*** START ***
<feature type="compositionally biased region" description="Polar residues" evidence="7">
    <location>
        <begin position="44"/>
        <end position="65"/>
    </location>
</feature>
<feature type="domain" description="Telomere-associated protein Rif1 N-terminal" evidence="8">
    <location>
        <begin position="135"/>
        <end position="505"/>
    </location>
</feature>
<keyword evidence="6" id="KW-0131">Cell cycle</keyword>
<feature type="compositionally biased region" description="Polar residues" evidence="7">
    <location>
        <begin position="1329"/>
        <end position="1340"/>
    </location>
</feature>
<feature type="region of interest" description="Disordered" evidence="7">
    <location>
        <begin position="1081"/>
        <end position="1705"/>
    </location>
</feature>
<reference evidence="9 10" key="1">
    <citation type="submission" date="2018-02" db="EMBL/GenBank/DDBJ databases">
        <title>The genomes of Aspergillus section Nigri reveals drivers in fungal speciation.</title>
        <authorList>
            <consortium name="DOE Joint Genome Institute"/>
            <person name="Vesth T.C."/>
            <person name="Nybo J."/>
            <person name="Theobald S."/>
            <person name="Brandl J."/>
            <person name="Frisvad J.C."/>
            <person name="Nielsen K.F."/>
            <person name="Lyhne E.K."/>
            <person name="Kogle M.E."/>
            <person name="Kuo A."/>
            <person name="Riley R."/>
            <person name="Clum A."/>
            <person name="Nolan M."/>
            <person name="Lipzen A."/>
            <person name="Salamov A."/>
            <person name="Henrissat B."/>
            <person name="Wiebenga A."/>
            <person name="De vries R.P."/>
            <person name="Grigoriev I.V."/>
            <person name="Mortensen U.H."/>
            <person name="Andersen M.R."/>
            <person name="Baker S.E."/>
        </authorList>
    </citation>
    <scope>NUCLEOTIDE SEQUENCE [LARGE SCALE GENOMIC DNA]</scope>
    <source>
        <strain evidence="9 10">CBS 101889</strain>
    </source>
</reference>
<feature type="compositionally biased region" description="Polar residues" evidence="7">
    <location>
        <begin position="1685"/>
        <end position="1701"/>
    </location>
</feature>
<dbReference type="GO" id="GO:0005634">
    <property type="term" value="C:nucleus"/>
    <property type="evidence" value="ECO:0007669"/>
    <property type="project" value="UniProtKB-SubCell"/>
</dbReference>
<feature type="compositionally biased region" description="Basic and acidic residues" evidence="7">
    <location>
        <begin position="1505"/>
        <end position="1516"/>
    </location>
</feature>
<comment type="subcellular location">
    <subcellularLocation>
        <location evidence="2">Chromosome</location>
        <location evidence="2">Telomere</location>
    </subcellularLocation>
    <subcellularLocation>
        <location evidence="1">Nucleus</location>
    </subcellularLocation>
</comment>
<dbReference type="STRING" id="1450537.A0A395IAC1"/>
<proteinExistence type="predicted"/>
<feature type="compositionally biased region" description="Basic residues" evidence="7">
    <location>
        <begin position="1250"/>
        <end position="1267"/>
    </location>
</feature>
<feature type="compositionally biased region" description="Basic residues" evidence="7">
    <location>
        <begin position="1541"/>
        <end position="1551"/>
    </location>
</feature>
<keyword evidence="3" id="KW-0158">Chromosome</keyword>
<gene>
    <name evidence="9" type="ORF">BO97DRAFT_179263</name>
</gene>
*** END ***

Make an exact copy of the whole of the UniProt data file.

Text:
<feature type="compositionally biased region" description="Polar residues" evidence="7">
    <location>
        <begin position="44"/>
        <end position="65"/>
    </location>
</feature>
<feature type="domain" description="Telomere-associated protein Rif1 N-terminal" evidence="8">
    <location>
        <begin position="135"/>
        <end position="505"/>
    </location>
</feature>
<keyword evidence="6" id="KW-0131">Cell cycle</keyword>
<feature type="compositionally biased region" description="Polar residues" evidence="7">
    <location>
        <begin position="1329"/>
        <end position="1340"/>
    </location>
</feature>
<feature type="region of interest" description="Disordered" evidence="7">
    <location>
        <begin position="1081"/>
        <end position="1705"/>
    </location>
</feature>
<reference evidence="9 10" key="1">
    <citation type="submission" date="2018-02" db="EMBL/GenBank/DDBJ databases">
        <title>The genomes of Aspergillus section Nigri reveals drivers in fungal speciation.</title>
        <authorList>
            <consortium name="DOE Joint Genome Institute"/>
            <person name="Vesth T.C."/>
            <person name="Nybo J."/>
            <person name="Theobald S."/>
            <person name="Brandl J."/>
            <person name="Frisvad J.C."/>
            <person name="Nielsen K.F."/>
            <person name="Lyhne E.K."/>
            <person name="Kogle M.E."/>
            <person name="Kuo A."/>
            <person name="Riley R."/>
            <person name="Clum A."/>
            <person name="Nolan M."/>
            <person name="Lipzen A."/>
            <person name="Salamov A."/>
            <person name="Henrissat B."/>
            <person name="Wiebenga A."/>
            <person name="De vries R.P."/>
            <person name="Grigoriev I.V."/>
            <person name="Mortensen U.H."/>
            <person name="Andersen M.R."/>
            <person name="Baker S.E."/>
        </authorList>
    </citation>
    <scope>NUCLEOTIDE SEQUENCE [LARGE SCALE GENOMIC DNA]</scope>
    <source>
        <strain evidence="9 10">CBS 101889</strain>
    </source>
</reference>
<feature type="compositionally biased region" description="Polar residues" evidence="7">
    <location>
        <begin position="1685"/>
        <end position="1701"/>
    </location>
</feature>
<dbReference type="GO" id="GO:0005634">
    <property type="term" value="C:nucleus"/>
    <property type="evidence" value="ECO:0007669"/>
    <property type="project" value="UniProtKB-SubCell"/>
</dbReference>
<feature type="compositionally biased region" description="Basic and acidic residues" evidence="7">
    <location>
        <begin position="1505"/>
        <end position="1516"/>
    </location>
</feature>
<comment type="subcellular location">
    <subcellularLocation>
        <location evidence="2">Chromosome</location>
        <location evidence="2">Telomere</location>
    </subcellularLocation>
    <subcellularLocation>
        <location evidence="1">Nucleus</location>
    </subcellularLocation>
</comment>
<dbReference type="STRING" id="1450537.A0A395IAC1"/>
<proteinExistence type="predicted"/>
<feature type="compositionally biased region" description="Basic residues" evidence="7">
    <location>
        <begin position="1250"/>
        <end position="1267"/>
    </location>
</feature>
<feature type="compositionally biased region" description="Basic residues" evidence="7">
    <location>
        <begin position="1541"/>
        <end position="1551"/>
    </location>
</feature>
<keyword evidence="3" id="KW-0158">Chromosome</keyword>
<gene>
    <name evidence="9" type="ORF">BO97DRAFT_179263</name>
</gene>